This version is of good , if not brilliant quality, sometimes the (sub?)titles are barely visible, especially the white on "book background" ones (more expensive "re-conitioned" versions are availible, but in my opinion, a little "rawness with age" is no bad thing and adds context and a certain authenticity.) Overall detail and context are still clear enough but at the very reasonable price paid, one cannot quibble! This staggering masterpiece should be watched by all fans of modern cinema with it's "same old" computer generated effects and formula "acting" and see how it should be done, and how it indeed was done in 1916. The Babylon sequences are simply stunning.
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For his follow-up to (and, some suggest, apology for) Birth of a Nation, D. W. Griffith was not content to merely make another epic but rolled four epics into one to create his 'Sun-Play of the Ages.' At the time, many of its innovations were rejected by public and critics alike (many complained that the tracking shots brought on dizziness) and its reputation has suffered more from the subsequent mindless repetition of the 'accepted opinion' by people who have not actually seen it than its own failings. Taken on its own merits, these are far outweighed by its achievements.

The project grew out of the section that would become The Mother and the Law, later released as a separate feature, in which an industrialist cuts the wages of his employees by 10% to finance a moral crusade ("They squeeze the money out of us and use it to advertise themselves by reforming us" cries a surprisingly sympathetically depicted union man). In the resulting strike the troops are called in, with the ensuing deaths throwing the families of two of his workers into desperation and crime. Alongside this are three other tales of intolerance through the ages; the St. Bartholomew's Day Massacre of the Huguenots in 16th Century France; the death of Christ; and, with little relevance but mighty spectacle, the fall of Babylon. Linking them all is Lillian Gish, rocking a child through the cradle of the ages.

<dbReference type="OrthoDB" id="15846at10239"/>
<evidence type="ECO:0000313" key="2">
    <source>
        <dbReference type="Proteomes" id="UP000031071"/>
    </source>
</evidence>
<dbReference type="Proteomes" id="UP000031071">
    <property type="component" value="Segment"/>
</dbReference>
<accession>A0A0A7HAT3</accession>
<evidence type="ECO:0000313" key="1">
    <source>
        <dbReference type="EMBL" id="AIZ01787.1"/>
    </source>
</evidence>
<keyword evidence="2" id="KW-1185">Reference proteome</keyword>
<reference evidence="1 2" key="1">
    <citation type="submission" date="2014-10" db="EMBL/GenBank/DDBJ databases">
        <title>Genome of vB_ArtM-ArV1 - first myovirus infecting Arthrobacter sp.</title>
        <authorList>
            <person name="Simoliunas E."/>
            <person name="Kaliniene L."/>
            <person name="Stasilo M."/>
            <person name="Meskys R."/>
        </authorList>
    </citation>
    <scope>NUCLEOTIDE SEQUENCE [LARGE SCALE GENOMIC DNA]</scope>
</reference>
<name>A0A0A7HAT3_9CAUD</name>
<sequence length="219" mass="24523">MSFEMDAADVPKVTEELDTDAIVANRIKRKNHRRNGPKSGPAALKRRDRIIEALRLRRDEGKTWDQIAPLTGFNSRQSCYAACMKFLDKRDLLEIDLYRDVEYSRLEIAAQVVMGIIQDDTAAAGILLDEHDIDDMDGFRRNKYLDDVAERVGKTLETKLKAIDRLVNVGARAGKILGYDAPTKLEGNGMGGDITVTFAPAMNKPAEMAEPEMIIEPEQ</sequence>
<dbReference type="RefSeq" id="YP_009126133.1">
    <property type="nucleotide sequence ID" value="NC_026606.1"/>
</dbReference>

Griffith's brand of sentimentality is sometimes hard to take, especially with character names like Brown Eyes and The Little Dear One. The final scene of soldiers throwing down their weapons and prison bars replaced by fields of flowers seem particularly over-optimistic when viewed in its context of a world at war by the time the film was released in 1916, and some sequences have dated in the worst way: he Sacred Dance in memory of the resurrection of Tammuz in the Temple of Love is a surreal cross between the Charleston and Monty Python, while its orgy scenes seem an obvious inspiration for De Mille's later excesses. But amid the miscalculations there are a few astonishingly natural moments and performances.

The cross-cutting between the stories is the film's boldest stroke, although not always successful due to their varying quality and relevance. The French and Judean episodes come off worst, the latter being a series of dreary tableaux where the only interest is trying to spot future directors Erich Von Stroheim and Todd Browning. Despite the fame and cinematic sweep of the Babylonian story, it's the modern story, with its genuine sense of outrage that is the best and most powerful of the quartet. After a rather over-sentimental start, as an example of the filmmaker's art it's a work of genius with few equals in early silent cinema.

Intolerance is still a great cinematic experience that has much to recommend it, although you do have to b e careful which version you pick up with so many public domain versions available - many cut or even transferred at the wrong speed. Eureka's UK DVD is the best available to date and even offers the ability to play each of the four stories in their entirety as separate movies.